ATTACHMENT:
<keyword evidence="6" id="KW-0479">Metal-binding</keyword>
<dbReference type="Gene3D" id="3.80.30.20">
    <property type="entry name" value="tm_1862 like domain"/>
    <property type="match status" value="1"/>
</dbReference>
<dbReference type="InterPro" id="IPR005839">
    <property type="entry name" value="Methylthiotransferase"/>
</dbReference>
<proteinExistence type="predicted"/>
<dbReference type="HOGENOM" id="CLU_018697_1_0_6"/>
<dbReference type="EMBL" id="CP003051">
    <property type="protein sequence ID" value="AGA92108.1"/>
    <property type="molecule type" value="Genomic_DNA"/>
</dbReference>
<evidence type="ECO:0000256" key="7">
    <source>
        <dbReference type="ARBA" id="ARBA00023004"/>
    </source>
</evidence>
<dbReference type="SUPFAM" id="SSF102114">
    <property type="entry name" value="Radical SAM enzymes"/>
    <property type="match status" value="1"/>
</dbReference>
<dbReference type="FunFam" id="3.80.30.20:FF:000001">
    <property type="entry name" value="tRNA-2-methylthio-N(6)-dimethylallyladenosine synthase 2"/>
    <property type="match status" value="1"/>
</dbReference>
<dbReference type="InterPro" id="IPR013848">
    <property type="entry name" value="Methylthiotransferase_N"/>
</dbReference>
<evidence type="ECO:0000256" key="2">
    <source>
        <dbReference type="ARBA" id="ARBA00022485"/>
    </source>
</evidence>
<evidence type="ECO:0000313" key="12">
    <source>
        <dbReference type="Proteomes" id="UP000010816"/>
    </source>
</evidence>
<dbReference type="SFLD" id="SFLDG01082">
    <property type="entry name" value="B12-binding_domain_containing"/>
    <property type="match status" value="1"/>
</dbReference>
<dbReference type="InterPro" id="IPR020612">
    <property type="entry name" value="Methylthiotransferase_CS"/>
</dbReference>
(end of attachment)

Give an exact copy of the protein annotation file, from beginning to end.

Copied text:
<keyword evidence="6" id="KW-0479">Metal-binding</keyword>
<dbReference type="Gene3D" id="3.80.30.20">
    <property type="entry name" value="tm_1862 like domain"/>
    <property type="match status" value="1"/>
</dbReference>
<dbReference type="InterPro" id="IPR005839">
    <property type="entry name" value="Methylthiotransferase"/>
</dbReference>
<proteinExistence type="predicted"/>
<dbReference type="HOGENOM" id="CLU_018697_1_0_6"/>
<dbReference type="EMBL" id="CP003051">
    <property type="protein sequence ID" value="AGA92108.1"/>
    <property type="molecule type" value="Genomic_DNA"/>
</dbReference>
<evidence type="ECO:0000256" key="7">
    <source>
        <dbReference type="ARBA" id="ARBA00023004"/>
    </source>
</evidence>
<dbReference type="SUPFAM" id="SSF102114">
    <property type="entry name" value="Radical SAM enzymes"/>
    <property type="match status" value="1"/>
</dbReference>
<dbReference type="FunFam" id="3.80.30.20:FF:000001">
    <property type="entry name" value="tRNA-2-methylthio-N(6)-dimethylallyladenosine synthase 2"/>
    <property type="match status" value="1"/>
</dbReference>
<dbReference type="InterPro" id="IPR013848">
    <property type="entry name" value="Methylthiotransferase_N"/>
</dbReference>
<evidence type="ECO:0000256" key="2">
    <source>
        <dbReference type="ARBA" id="ARBA00022485"/>
    </source>
</evidence>
<evidence type="ECO:0000313" key="12">
    <source>
        <dbReference type="Proteomes" id="UP000010816"/>
    </source>
</evidence>
<dbReference type="SFLD" id="SFLDG01082">
    <property type="entry name" value="B12-binding_domain_containing"/>
    <property type="match status" value="1"/>
</dbReference>
<dbReference type="InterPro" id="IPR020612">
    <property type="entry name" value="Methylthiotransferase_CS"/>
</dbReference>